Activists discontent with results seek surveys for change
Activists and other who were baffled by the result of two historic cases including the murdering of black teenager Laquan McDonald by a white Chicago police officer see a way forward — by turning tragedy into political power.
A judge on Friday sentenced former Chicago police officer Jason Van Dyke to under seven years in jail for McDonald’s 2014 demise.
Video of Van Dyke discharging 16 shots at McDonald as he walked away from the officer prompted protests, a U.S. Equity Department investigation of the Chicago Police Department and the firing of the police superintendent, among different changes. It was likewise a key bit of proof in Van Dyke’s preliminary, when a jury a year ago discovered him guilty of second-degree murder and 16 counts of aggravated battery.The judge’s sentence of six years and nine months — not exactly 50% of the punishment looked for by prosecutors — means the 40-year-old could be discharged in a little more than three years. It came a day after an other judge absolved three other Police officers accused of lying about the shooting to protect Van Dyke.
Activist William Calloway, who helped force Mayor Rahm Emanuel to release police video of the shooting, said he and other community members were “heartbroken” by the judges’ decisions, but won’t give up seeking changes.
“If you’re a black Chicagoan, don’t protest. Don’t take to the streets,” he said. “It’s time we take to the polls.”
Calloway is trying to overcome a five-term alderman in local elections next month from now to win a seat on the Chicago City Council. He has criticized the incumbent and other black aldermen for not doing enough to change the culture of a police force that has long had a reputation of racial bias and condoning police brutality.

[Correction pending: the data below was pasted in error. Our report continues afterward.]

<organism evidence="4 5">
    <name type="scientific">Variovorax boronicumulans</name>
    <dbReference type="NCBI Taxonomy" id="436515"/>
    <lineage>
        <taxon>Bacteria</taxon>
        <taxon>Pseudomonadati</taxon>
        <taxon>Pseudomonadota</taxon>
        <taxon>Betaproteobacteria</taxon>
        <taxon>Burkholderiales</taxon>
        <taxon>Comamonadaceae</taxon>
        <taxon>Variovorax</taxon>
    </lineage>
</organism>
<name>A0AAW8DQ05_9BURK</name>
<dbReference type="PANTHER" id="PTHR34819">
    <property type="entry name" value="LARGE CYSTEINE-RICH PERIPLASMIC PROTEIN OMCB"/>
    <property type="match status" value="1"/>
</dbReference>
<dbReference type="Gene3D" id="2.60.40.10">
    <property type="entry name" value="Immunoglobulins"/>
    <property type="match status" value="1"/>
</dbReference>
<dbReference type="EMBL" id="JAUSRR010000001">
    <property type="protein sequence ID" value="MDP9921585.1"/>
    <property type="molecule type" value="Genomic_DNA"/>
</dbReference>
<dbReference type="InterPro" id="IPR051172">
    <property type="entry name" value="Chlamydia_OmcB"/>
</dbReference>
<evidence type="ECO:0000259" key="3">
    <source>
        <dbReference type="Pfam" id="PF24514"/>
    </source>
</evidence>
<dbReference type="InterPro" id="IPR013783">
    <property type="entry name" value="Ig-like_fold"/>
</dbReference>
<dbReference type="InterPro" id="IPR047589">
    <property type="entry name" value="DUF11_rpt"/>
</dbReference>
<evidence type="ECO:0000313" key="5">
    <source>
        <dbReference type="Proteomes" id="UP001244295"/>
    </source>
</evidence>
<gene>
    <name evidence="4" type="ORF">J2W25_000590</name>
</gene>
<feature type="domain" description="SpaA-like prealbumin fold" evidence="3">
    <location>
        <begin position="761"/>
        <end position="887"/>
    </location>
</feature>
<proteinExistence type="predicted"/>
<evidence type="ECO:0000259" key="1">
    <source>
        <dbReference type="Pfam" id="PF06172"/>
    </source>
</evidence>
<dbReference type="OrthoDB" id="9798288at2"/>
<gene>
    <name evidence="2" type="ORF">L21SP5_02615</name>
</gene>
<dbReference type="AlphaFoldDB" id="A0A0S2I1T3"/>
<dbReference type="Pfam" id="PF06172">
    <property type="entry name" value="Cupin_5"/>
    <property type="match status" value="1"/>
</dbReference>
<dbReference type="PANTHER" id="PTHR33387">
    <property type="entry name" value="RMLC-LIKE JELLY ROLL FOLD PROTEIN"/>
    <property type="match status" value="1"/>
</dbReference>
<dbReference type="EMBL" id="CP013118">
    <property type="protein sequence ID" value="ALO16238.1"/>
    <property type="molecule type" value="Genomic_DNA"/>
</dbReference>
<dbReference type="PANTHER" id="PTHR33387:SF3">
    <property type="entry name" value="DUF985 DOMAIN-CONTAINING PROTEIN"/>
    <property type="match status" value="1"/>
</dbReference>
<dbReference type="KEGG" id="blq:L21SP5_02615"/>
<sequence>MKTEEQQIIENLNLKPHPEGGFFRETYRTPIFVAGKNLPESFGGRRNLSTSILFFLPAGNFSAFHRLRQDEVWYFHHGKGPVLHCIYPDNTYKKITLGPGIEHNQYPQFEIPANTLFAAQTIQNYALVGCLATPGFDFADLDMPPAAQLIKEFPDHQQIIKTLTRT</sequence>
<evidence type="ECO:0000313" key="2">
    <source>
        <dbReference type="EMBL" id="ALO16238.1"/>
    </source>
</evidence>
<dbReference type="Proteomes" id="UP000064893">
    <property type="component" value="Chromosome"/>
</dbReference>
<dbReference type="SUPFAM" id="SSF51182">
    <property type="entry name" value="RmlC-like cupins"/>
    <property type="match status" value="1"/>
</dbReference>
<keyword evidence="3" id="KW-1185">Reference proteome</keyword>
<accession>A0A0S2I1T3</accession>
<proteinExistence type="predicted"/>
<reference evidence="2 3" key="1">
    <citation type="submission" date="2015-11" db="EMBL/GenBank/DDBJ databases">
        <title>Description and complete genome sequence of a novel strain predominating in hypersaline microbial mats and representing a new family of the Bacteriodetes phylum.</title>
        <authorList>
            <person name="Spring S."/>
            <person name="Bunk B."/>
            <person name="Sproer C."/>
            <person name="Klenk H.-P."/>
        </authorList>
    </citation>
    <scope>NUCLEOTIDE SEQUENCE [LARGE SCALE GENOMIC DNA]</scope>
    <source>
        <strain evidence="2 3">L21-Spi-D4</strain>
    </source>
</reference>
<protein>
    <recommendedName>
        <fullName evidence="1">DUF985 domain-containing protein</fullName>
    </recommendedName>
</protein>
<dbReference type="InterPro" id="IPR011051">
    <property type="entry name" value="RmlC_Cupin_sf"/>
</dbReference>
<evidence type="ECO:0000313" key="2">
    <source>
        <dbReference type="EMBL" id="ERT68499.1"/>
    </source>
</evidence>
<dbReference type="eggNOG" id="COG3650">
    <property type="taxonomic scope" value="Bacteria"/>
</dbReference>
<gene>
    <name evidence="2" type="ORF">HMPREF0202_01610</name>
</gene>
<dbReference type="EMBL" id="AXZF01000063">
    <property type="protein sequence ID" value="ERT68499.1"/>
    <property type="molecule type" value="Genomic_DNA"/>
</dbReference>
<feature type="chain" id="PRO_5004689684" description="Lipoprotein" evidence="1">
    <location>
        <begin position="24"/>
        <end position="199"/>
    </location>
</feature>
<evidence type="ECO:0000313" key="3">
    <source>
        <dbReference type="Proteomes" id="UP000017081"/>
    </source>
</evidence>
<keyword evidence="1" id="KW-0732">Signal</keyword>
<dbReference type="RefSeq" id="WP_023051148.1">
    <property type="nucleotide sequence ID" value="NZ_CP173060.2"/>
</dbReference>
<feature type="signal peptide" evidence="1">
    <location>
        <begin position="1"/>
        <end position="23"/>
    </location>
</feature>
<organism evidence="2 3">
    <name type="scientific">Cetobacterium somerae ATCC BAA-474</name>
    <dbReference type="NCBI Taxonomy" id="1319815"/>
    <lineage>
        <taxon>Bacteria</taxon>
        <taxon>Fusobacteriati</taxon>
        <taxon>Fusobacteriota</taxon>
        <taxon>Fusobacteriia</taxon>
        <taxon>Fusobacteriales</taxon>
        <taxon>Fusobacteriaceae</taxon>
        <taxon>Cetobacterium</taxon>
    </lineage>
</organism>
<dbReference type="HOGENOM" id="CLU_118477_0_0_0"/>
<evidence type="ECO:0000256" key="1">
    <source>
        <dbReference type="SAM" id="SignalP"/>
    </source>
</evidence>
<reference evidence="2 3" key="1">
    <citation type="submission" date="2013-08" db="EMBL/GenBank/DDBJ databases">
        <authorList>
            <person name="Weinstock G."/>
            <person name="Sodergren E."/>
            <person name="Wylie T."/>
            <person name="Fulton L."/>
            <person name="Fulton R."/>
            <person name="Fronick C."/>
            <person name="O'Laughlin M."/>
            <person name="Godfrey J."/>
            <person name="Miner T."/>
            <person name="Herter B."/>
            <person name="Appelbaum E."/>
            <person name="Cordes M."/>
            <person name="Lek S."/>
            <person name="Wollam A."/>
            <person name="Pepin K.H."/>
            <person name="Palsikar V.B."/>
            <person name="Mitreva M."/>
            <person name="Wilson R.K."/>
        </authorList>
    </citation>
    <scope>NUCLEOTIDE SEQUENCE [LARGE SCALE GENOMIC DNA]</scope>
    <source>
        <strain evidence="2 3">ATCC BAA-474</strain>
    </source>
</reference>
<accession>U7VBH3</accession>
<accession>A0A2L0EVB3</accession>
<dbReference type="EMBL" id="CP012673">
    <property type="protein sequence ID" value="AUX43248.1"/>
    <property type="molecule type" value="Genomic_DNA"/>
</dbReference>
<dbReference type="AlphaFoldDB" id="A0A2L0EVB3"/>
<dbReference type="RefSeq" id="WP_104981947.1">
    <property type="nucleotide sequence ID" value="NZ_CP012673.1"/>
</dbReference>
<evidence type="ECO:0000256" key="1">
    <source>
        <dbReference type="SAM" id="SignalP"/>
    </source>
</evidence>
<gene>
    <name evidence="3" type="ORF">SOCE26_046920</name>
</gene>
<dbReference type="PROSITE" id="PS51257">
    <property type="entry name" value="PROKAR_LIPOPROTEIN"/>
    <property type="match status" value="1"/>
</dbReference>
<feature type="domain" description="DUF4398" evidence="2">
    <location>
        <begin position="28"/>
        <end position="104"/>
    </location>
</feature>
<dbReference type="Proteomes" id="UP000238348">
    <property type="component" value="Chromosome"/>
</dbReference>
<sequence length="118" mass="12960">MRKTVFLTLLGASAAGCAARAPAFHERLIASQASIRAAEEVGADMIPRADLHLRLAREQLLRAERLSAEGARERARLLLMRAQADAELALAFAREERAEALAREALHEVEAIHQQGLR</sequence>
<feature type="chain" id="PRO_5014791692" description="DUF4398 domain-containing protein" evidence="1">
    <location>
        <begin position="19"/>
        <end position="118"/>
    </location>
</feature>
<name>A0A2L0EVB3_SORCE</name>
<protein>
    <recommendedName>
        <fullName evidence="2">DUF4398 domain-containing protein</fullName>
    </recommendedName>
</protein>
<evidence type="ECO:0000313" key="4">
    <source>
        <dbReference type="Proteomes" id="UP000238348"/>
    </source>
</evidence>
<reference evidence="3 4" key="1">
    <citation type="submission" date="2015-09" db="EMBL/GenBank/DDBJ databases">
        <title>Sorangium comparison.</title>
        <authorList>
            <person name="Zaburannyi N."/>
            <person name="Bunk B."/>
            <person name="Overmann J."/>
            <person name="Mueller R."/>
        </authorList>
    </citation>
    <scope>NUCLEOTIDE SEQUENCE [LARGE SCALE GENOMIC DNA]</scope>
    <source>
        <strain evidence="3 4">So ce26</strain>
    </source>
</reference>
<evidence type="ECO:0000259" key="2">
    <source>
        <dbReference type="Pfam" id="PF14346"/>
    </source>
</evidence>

The McDonald shooting already has been a major factor in Chicago politics.
The charges against Van Dyke were declared in 2015, that day City Hall — under a a judge’s order — released the video.
The case was widely seen as the reason the county’s top prosecutor, Anita Alvarez, was voted out of office a few of months after the fact, and it’s believed to be a factor in Emanuel’s decision not to seek a third term next month.
Roughly a dozen candidates are running to replace him, and almost all of them blasted both judges’ decisions this week and what they said was a lack of accountability for officers who commit crimes while on duty.
“With so many members of our Black and Brown communities criminalized and jailed for non-violent drug offenses, Van Dyke’s sentence today shows that our lives don’t matter,” Cook County Board President Toni Preckwinkle, a top candidate who’s African-American, said in a written statement.
The impact has extended to communities outside Chicago, said Rashad Robinson, president of the national civil rights organization Color Of Change.
The gathering worked with Chicago-zone activists to unseat Alvarez, with a “Bye, Anita” campaign.It’s also helped elect new district attorneys in places like Philadelphia and in St. Louis County, where a white officer wasn’t charged with the 2014 killing of Michel Brown, a black and unarmed 18-year-old, in Ferguson, Missouri.
Shade of Change opened an office in downtown Ferguson to help Wesley Bell, who the previous fall was the main African-American to be elected St. Louis County circuit lawyer. Chime’s first move subsequent to making office was to expel three veteran assistant prosecutors, including one who assumed a job in displaying proof to a stupendous jury for the situation. He’s likewise made changes, such as ending prosecutions for most marijuana possession cases.
“The killing of Laquan and that video is one of the many catalysts that have sparked this current movement we’re in of prosecutor accountability,” Robinson said. “Our metric of success as a movement can’t solely be based on whether or not police officers go to prison, but that the culture of policing changes in this country.”